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What is the Food Insulin Index?

When we consume carb-rich foods, our bodies convert their sugars and starches to glucose, but it converts them at very different rates. Some foods break down quickly during digestion and the glucose in the bloodstream increases rapidly, others break down slowly, and the glucose is released gradually into the blood. And, of course, there are moderates.

The glycemic index or GI is a numerical ranking that provides a good indication of how fast the body is going to digest, absorb, and metabolise carb foods that have been tested following the International standard.

But the GI is only part of the story. It can only measure carb-containing foods and it’s not always proportional to the insulin response to a food. When our blood glucose levels rise, our pancreas releases insulin (a hormone) that drives the glucose out of our bloodstream and into our body’s cells where our body can use it as an immediate source of energy or store it as glycogen.

Enter the food insulin index or FII which scientists at the University of Sydney have been researching for almost 20 years. “The FII looks at how much insulin the body normally releases in response to a whole food or meal (its carbohydrate and the quantity and quality of its protein and fat). Some foods need more insulin to help utilise them, while other foods need much less. Choosing foods with a lower FII can help reduce your overall insulin demand on your pancreas or insulin requirements,” says dietitian and diabetes educator Dr Kirstie Bell.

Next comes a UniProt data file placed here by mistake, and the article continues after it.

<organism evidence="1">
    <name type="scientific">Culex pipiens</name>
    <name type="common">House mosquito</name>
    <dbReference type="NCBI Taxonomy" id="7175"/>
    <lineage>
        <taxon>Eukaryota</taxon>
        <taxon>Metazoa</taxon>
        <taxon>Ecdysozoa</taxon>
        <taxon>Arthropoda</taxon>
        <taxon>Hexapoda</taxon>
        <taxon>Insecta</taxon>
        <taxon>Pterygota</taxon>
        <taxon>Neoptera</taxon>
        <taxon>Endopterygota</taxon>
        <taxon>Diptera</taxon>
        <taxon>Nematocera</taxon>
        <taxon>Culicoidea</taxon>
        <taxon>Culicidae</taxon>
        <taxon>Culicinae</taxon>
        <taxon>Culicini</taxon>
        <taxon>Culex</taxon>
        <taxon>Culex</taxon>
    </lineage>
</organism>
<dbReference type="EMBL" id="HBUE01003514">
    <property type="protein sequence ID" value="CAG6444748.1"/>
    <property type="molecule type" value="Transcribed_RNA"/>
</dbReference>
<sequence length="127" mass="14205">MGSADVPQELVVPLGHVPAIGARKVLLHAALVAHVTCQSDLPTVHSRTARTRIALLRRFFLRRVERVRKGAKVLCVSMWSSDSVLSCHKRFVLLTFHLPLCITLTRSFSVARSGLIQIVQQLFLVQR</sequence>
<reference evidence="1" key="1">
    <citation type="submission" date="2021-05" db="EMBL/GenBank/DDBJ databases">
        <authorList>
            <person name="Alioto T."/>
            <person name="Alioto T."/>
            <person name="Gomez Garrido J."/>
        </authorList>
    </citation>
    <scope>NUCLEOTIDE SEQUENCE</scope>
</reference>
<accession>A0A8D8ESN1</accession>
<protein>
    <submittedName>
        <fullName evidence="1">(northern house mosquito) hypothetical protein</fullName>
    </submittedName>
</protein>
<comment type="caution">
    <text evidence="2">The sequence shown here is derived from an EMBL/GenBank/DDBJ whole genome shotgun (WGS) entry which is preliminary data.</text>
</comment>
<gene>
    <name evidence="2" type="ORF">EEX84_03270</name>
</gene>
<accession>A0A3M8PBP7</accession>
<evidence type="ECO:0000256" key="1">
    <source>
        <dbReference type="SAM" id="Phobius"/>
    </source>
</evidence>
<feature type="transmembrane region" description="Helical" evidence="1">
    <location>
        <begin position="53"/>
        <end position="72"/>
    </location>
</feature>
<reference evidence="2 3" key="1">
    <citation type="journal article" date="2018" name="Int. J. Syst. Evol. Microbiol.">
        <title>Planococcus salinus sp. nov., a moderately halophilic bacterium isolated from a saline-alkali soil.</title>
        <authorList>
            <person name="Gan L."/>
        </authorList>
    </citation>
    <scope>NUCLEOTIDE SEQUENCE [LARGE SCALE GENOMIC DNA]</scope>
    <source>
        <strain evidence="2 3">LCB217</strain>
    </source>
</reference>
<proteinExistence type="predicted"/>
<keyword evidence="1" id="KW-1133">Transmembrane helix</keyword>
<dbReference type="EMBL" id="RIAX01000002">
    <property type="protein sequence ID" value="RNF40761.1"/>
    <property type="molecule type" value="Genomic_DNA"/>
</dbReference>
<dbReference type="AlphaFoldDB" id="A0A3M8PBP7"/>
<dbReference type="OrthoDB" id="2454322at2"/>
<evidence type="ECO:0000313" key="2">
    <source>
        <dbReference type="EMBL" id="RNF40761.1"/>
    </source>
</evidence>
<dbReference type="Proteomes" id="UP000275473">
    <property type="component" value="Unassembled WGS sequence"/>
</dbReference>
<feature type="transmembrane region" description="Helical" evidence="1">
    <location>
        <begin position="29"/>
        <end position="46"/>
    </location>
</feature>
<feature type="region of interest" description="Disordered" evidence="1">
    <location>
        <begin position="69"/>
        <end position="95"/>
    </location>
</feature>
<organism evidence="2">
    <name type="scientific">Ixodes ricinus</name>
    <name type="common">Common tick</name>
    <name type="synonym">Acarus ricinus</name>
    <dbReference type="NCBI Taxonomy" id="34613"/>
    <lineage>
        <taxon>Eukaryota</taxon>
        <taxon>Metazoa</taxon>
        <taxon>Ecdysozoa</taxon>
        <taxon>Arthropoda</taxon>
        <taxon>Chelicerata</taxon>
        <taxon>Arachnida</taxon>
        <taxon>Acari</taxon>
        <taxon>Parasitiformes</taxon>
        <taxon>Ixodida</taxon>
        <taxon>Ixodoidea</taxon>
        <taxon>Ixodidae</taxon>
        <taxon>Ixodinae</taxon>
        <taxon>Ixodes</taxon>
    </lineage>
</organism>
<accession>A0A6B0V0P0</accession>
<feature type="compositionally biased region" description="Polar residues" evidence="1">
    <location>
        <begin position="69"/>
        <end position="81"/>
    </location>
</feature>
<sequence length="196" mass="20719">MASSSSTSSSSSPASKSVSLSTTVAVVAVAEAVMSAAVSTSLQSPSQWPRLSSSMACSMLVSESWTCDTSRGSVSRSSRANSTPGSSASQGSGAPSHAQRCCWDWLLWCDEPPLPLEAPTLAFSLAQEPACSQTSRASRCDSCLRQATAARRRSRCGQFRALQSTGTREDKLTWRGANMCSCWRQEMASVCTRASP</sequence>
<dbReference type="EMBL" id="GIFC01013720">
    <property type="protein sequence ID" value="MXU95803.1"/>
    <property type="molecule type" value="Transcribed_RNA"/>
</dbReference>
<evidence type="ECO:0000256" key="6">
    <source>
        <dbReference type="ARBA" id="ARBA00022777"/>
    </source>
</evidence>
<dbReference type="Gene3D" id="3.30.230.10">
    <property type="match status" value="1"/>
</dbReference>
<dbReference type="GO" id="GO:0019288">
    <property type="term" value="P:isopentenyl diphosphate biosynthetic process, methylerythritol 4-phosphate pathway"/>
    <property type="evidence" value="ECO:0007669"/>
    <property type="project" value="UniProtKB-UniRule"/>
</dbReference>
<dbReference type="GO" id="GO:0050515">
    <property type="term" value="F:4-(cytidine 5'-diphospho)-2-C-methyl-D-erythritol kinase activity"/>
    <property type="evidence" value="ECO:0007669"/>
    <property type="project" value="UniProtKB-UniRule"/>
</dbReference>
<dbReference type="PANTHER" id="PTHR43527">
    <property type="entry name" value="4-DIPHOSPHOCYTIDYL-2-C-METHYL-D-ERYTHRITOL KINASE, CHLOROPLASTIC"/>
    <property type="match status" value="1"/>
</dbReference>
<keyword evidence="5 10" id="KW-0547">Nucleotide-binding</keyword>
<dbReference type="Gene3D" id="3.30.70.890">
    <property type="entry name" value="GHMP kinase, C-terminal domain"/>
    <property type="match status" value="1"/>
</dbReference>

Despite all their best efforts, some people with type 2 diabetes have trouble managing their blood glucose. In a recent study in the American Journal of Clinical Nutrition, University of Sydney researchers found that the FII may be an additional tool for people with type 2 diabetes to help them reduce postprandial hyperinsulinemia and improve insulin resistance and beta cell function.

Here are some tips to help people with diabetes achieve that:

  • Balance meals with some carbs, lean protein and plenty of salad or vegetables as all foods stimulate some insulin response.
  • Opt for lower FII carbohydrates such as pasta and noodles over higher FII ones such as most white rices and regular couscous when it comes to putting starchy carbohydrates on the dinner plate.
  • Choose higher fibre, less processed breads and cereals, such as dense grainy bread and traditional porridge oats.
  • Snack on fruit and non-starchy vegetables as they are low FII and packed with vitamins and minerals.
  • Choose lean cuts of red meat, chicken or fish and team them with lots of non-starchy veg and/or salad. Processed meats like bacon and sausages may have a lower FII, but their high saturated fat content makes them a much less healthy choice.

Information courtesy of www.glycemicindex.com (September 2017)


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